KSP unveils 3D crime scene scanner
Kentucky State Police revealed a 3D scanner that could cut crime and crash investigation times in half.Sgt. Chad Mills of the Kentucky State Police Collision Analysis and Highway Safety Branch talks about the capabilities of the new Leica ScanStation C10 during a press conference at KSP headquarters.Commissioner Rodney Brewer said the $65,000 scanner – purchased with a grant provided by the Violence Against Women Act and asset forfeiture funds – is the first of its kind in Kentucky, and has been used at nine crime scenes, including three from a murder-suicide in Powell County Tuesday night.The new equipment, displayed at a press conference at KSP's Frankfort headquarters, will also help during accident investigations by allowing roads to open more quickly after wrecks. Brewer said the time and personnel at a road accident could be cut by 40-50 percent.The scanner – about the size of a small suitcase – sits on a 5.5-foot stand and rotates to take 3D images of a scene. Sgt. Chad Mills, part of the state police crash reconstruction team, said it can take about 50,000 measurement points per second – an operation that used to be done manually.Mills said he can walk away while the scanner maps the area, and he can control it from an application on his smartphone.“It’s amazing how far technology has come,” he said during a press conference Wednesday morning at state police headquarters.The collected images are put into a software program that recreates the crime scene and can be used throughout the investigation and during a jury trial.“It allows us to take the jury back into the crime scene,” Mills said.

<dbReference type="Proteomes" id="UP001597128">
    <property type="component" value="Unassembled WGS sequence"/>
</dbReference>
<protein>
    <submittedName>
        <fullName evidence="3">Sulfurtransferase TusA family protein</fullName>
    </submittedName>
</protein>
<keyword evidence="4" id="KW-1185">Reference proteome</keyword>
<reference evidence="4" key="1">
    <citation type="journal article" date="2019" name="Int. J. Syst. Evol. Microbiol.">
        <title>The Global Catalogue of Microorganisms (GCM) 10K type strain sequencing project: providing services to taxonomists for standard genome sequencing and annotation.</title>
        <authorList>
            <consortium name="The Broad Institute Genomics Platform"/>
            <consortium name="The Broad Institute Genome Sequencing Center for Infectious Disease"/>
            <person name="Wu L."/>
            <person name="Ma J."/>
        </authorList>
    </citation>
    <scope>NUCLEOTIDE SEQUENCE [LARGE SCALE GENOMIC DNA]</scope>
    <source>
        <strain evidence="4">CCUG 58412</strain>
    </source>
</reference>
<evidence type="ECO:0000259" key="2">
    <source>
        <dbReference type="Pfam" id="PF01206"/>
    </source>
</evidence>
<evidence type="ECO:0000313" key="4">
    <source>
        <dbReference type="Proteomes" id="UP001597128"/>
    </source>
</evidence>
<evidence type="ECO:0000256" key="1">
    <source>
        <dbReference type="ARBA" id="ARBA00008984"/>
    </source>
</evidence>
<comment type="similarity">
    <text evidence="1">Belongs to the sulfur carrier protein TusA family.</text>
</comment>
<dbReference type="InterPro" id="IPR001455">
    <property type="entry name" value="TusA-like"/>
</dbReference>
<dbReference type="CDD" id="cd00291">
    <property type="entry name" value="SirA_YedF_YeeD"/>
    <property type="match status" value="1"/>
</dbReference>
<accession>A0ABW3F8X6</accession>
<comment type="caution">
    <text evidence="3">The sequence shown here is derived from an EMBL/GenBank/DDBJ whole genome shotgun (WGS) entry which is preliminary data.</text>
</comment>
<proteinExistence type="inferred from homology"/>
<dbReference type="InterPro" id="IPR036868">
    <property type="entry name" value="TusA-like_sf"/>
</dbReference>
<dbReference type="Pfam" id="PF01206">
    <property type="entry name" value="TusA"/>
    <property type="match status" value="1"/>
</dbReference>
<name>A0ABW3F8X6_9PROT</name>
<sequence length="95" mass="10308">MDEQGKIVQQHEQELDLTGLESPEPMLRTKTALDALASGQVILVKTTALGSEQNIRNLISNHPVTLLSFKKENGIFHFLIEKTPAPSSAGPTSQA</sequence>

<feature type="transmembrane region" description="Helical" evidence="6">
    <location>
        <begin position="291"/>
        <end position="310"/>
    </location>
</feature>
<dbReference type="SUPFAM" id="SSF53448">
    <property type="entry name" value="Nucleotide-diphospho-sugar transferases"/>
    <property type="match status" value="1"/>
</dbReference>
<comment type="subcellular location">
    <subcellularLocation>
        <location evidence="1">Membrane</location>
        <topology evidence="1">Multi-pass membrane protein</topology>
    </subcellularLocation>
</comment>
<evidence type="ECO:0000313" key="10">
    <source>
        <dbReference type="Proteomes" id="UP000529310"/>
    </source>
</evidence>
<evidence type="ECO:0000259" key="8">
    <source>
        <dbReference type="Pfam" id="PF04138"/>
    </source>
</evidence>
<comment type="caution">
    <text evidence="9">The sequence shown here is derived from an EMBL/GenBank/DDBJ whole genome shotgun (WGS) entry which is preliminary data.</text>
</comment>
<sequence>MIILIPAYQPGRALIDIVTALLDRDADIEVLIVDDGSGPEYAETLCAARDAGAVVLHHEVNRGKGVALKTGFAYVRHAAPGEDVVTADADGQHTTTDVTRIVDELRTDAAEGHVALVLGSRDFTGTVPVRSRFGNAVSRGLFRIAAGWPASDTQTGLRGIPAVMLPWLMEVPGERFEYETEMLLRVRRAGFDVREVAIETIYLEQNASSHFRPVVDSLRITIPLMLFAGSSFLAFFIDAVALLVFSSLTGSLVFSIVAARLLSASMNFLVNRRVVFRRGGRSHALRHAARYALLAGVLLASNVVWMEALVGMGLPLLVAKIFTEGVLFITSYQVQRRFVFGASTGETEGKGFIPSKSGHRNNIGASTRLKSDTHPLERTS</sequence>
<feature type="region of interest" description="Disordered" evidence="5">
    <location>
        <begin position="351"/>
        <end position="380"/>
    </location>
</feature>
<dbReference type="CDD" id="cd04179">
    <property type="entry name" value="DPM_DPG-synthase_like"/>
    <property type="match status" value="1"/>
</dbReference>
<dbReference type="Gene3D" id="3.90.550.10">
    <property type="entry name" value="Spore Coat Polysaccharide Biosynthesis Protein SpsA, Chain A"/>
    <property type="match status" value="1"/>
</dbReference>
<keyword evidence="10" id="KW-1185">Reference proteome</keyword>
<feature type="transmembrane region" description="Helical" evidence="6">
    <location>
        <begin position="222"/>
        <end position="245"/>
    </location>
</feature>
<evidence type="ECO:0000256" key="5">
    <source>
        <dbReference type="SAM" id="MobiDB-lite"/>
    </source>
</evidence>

By Kayleigh ZyskowskiThe State Journal